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1. Give yourself time
It's never a good idea to start writing your vows the night before, or moments before the wedding. Unless you're immensely talented, or you're looking to pen a slipshod message that probably won't impress your husband or your guests.

2. Look for inspiration
Just like how you've been looking around for inspiration for your dress, decorations and other aspects of your wedding, your vows should be no different. Thanks to Google, there are now templates, quotes and pointers on how to word them.

3. Look back
Think about your relationship history, how you met, when you realised you loved him, when you shared your first significant moment together, and so on. Also, think about your quirks, things you like and dislike about him or yourself, and then piece everything together into two to three succinct passages.

4. Make a few promises
These are called wedding vows, and promises should be a part of them. Whether they're serious (where you make everlasting declarations of love till death do you part), or hilarious (like promising not to spoil dinner too often), these should be personal, heartfelt, and applicable to the both of you.

5. Look to others
If there's a couple (real or fictional) who have inspired you or your relationship, you can include examples on how you'd like to be more like them in your vows.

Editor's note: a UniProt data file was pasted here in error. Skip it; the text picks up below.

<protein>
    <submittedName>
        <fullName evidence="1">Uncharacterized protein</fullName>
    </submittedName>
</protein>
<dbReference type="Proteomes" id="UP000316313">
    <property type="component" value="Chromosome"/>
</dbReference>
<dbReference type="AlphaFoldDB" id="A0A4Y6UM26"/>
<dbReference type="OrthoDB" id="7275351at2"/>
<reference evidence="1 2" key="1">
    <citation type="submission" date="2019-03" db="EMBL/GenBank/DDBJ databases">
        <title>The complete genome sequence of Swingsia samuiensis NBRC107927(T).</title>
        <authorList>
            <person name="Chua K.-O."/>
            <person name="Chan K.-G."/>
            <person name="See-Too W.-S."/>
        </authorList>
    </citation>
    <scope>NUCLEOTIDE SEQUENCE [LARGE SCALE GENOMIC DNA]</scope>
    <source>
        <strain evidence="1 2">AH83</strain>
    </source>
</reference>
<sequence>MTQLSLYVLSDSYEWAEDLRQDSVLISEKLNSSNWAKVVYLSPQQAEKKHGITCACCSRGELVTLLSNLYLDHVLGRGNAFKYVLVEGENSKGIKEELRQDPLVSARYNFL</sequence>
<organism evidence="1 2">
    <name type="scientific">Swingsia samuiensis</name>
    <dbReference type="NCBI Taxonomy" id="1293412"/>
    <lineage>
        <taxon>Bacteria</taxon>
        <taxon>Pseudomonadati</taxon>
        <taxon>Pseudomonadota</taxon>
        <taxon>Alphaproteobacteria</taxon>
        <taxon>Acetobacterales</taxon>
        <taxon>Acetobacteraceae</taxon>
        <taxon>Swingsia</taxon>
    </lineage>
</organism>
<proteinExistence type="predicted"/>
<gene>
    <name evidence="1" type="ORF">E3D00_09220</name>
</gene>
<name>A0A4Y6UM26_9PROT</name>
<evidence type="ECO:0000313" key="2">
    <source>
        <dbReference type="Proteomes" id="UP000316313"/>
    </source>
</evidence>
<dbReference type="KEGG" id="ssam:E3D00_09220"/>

You can also look to movies, poems or stories for romantic lines to "borrow".

6. Determine a time limit and format with your husband-to-be 
You can keep your actual vows a secret if you're looking to surprise him, but do discuss and agree on several pointers. After all, you don't want to be caught looking unprepared or long-winded next to his and vice versa.

7. Don't reveal too much information
How much is too much? You should draw the line at sharing embarrassing things your husband-to-be may not be comfortable with revealing.

8. Practice makes perfect
Once you're done, practice reading your vows out loud or to a trusted friend or relative. Your vows should sound clear, conversational (and not as if you're reading out loud from a book), and shouldn't sound too curt or sappy. 

9. Make a clean copy
Whether you're printing them in a specially-made vow book as a memento, or you're just reciting your vows from a piece of A4 paper, just make sure you can read it on the day of, and not fumble around 'cause your handwriting's illegible.